To give a personal example, in the summer of 2004 doctors found three 90 percent blockages in my arteries. In a normal situation of choice, I could have gone with stents (what my doctor wanted to do) or tried alternative remedies, such as chelation therapy or taking vitamins. However, my insurer would pay for only one remedy, and that was the placement of stents. Thus, my insurer ultimately was billed for $31,000 (stents placed in July and December 2004). I paid nothing. Had I chosen a different treatment, it would have meant thousands of extra dollars from my pocket. Free was better, even if it might not have been better, medically speaking.
Was that the most cost-effective treatment? Who knows? Was it the correct treatment? Again, who knows? Between the political pull of the American Medical Association and the various state and federal regulations that govern nearly everything that doctors, nurses, and hospitals do, it is difficult to know which treatments work and which do not work. (The doctors’ lobby historically has referred to any kind of alternative medicine, be it homeopathy, chiropractic, or the like, as “quackery,” and insurers do not like to pay for “quacks.”)
Likewise, I, like other patients, do not find incentives for making cost-effective decisions. In fact, it is safe to say that in medical care, I and other direct health-care consumers do not make many choices at all. I pay a fixed amount to the insurer and, while there are some co-pays for doctor visits, there is no incentive for me to spend less than what I have paid in premiums. The incentives in such a situation obviously are skewed, creating a situation that is ripe for abuse. Moreover, when economic calculation no longer makes sense, we then see situations in which someone has to choose between which fingers to have sewn back on his hand, as Moore points out in his documentary Sicko.
The wrong diagnosis
This is the world of insurer-led medical care that Moore calls “free-market.” It clearly is not. American medical care is heavily regulated on all fronts, and is dominated by third-party payers who are under pressure to keep from giving away the store. (That includes government payers and providers of medical care, which also face real cost constraints and often are stingier than private insurers.)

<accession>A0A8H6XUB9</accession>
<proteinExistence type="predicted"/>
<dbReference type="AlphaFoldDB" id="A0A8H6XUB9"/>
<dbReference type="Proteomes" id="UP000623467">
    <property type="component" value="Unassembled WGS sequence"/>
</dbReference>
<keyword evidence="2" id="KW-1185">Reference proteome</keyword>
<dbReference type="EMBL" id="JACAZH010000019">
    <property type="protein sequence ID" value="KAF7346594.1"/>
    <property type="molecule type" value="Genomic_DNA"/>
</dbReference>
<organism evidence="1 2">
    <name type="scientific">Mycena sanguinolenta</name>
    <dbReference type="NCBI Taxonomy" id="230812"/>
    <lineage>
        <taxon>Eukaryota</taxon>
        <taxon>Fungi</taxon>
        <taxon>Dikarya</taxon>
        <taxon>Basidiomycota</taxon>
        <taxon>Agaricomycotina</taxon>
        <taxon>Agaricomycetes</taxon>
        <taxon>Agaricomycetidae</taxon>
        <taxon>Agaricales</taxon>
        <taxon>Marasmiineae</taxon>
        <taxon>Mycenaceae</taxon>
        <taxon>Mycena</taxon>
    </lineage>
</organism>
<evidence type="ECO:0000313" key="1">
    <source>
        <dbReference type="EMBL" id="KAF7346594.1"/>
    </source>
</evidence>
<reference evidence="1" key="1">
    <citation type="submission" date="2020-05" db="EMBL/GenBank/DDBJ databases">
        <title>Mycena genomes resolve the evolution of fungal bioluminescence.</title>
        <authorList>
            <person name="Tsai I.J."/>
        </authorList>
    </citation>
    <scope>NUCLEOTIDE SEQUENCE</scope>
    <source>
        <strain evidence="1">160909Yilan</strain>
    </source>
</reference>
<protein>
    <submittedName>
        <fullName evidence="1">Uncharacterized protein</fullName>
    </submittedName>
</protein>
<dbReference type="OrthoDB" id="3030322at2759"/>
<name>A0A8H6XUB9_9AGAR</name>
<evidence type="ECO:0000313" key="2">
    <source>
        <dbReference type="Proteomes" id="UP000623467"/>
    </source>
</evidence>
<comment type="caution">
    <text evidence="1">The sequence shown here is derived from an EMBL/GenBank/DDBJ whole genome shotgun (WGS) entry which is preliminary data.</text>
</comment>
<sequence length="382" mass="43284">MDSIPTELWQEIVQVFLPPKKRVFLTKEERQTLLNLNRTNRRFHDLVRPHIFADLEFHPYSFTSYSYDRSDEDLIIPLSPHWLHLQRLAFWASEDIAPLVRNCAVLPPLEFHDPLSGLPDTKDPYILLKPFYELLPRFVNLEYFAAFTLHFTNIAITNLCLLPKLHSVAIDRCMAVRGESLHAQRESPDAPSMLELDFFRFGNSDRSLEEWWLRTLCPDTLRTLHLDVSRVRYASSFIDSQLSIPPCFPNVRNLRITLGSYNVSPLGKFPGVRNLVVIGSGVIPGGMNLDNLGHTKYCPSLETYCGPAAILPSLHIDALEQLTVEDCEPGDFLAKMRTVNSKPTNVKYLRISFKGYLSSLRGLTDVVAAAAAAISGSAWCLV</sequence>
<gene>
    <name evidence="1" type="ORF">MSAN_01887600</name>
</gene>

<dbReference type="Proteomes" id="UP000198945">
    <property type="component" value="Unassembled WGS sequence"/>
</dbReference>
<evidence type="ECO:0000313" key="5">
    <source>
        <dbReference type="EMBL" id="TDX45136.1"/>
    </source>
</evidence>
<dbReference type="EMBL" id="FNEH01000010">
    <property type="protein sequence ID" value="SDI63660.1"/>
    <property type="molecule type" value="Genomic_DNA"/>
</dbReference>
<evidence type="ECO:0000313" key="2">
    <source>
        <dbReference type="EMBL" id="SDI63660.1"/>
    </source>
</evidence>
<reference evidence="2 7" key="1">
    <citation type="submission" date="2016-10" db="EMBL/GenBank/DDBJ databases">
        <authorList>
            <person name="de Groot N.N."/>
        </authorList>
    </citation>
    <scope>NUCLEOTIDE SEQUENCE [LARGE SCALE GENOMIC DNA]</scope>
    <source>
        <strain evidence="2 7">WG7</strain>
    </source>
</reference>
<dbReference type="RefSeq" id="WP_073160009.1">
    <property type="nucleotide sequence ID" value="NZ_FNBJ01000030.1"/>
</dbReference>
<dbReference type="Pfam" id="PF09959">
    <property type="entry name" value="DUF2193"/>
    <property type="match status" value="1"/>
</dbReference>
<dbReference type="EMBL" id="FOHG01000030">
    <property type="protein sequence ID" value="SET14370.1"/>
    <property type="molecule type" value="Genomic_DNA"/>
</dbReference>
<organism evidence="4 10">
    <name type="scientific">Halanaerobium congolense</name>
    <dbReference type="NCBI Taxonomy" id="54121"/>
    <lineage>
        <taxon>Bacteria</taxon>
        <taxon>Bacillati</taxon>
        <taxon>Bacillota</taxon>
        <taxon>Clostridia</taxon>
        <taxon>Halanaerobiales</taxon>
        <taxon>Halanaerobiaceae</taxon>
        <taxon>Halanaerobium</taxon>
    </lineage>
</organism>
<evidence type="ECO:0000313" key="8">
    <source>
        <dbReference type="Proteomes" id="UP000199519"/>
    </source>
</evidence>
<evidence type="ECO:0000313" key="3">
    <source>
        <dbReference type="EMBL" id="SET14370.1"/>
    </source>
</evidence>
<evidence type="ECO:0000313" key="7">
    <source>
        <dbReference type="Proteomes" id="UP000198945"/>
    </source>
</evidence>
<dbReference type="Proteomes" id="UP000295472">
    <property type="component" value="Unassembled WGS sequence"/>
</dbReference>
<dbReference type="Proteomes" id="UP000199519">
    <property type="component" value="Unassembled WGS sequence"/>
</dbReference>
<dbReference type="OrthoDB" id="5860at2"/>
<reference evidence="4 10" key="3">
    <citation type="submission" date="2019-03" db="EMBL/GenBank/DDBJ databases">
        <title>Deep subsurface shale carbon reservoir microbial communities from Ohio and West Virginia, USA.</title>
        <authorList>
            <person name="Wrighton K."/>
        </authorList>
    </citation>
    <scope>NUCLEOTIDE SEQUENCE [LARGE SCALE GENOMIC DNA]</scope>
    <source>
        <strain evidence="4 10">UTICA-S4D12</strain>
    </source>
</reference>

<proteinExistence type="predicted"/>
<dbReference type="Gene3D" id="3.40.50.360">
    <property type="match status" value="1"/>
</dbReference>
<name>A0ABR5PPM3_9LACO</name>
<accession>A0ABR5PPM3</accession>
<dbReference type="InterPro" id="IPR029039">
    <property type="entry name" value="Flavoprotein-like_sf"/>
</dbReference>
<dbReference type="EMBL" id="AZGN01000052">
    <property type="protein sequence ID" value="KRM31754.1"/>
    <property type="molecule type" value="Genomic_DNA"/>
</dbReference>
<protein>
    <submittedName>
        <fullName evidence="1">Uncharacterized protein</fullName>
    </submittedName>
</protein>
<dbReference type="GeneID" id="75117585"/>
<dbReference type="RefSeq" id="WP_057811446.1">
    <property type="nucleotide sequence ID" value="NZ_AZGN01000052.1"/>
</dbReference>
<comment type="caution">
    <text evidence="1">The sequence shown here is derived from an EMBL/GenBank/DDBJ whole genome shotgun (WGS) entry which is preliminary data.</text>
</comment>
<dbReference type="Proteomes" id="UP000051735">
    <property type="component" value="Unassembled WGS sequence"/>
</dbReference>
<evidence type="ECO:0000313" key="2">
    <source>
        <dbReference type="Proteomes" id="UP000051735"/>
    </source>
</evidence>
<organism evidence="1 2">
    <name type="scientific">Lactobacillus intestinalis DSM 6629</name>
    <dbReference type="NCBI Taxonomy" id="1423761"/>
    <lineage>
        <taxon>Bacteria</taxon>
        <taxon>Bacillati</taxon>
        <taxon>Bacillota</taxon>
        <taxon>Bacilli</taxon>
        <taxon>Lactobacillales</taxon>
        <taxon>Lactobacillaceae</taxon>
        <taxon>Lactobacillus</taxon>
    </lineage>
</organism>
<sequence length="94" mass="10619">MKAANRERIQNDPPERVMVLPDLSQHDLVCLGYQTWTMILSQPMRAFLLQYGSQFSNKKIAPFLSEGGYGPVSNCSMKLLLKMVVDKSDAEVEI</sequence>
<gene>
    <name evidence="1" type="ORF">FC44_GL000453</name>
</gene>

Given the frustration that people have with the present third-party system, some are declaring that it is the fault of private enterprise. Give government the full reins of medical care, and we will see an improvement both in quality of care and overall costs, a message that Krugman has trumpeted from his position at the New York Times and Princeton University, where he serves on the economics faculty.
If we wish to gain a sense of what to expect with government-sponsored medicine, we should look to Canada to see why the system there has its detractors — and defenders. However, before looking at our neighbor to the north, perhaps we should look at the United States, especially since government payments account for nearly half of all medical expenditures in this country and governments at state and federal levels strongly regulate all facets of medical care.
In other words, while we can draw comparisons with Canada, we are not comparing a free-market system of care to “socialized medicine.” Instead, we are comparing two systems dominated by third-party payments, the Canadian being 100 percent tax dollars, and the American system a combination of taxes and private dollars. The heavy regulation of private insurers, including the many mandates that are placed on insurance companies by all levels of government, guarantees that the medical system in existence here will be semi-socialistic — and costly.
The last statement will come as a shock to people who are convinced after reading Paul Krugman’s New York Times columns that medical care in this country is pure free enterprise and that it is free enterprise that is driving up the costs. In a recent column, Krugman declared that medical care in the United States is costly because of high-quality medical capital such as MRI and CAT scan devices. His reasoning goes as follows:
- Those devices are expensive.
- Doctors charge a lot for tests from those machines, since the devices are costly.
Because the tests are expensive, they drive up health care costs.If Krugman were not an economist, perhaps he could be forgiven for constructing such a faulty chain of economic logic. First, and most important, he is not examining what the CAT scan and MRI devices replace. They permit doctors to quickly engage in exploratory surgery in which they are able to quickly diagnose different disorders. Before the advent of these devices, doctors had to perform invasive procedures for which there was a recovery period; today, they are able to quickly diagnose problems at a fraction of the total costs that once were involved in such examinations.In other words, when one factors in time, as well as the fact that the devices ensure more-accurate diagnoses, as well as increase survival rates from certain kinds of illnesses, one can see that they are not the source of high-cost medical care. Instead, they improve the quality of medical care and, when one looks at the big picture, actually lower real medical costs.Second, Krugman wrongly appeals to the discredited cost-of-production theory of value, which dominated economics until “marginalists” such as William Stanley Jevons and Carl Menger in 1871 independently produced path-breaking works that demonstrated conclusively that demand for the final product is what gives value to the factors of production and capital goods, not the other way around. While this may look to be “technical” economics talk, it actually is something that is very important in explaining why Krugman and others like him are so wrong when they advocate government medical care.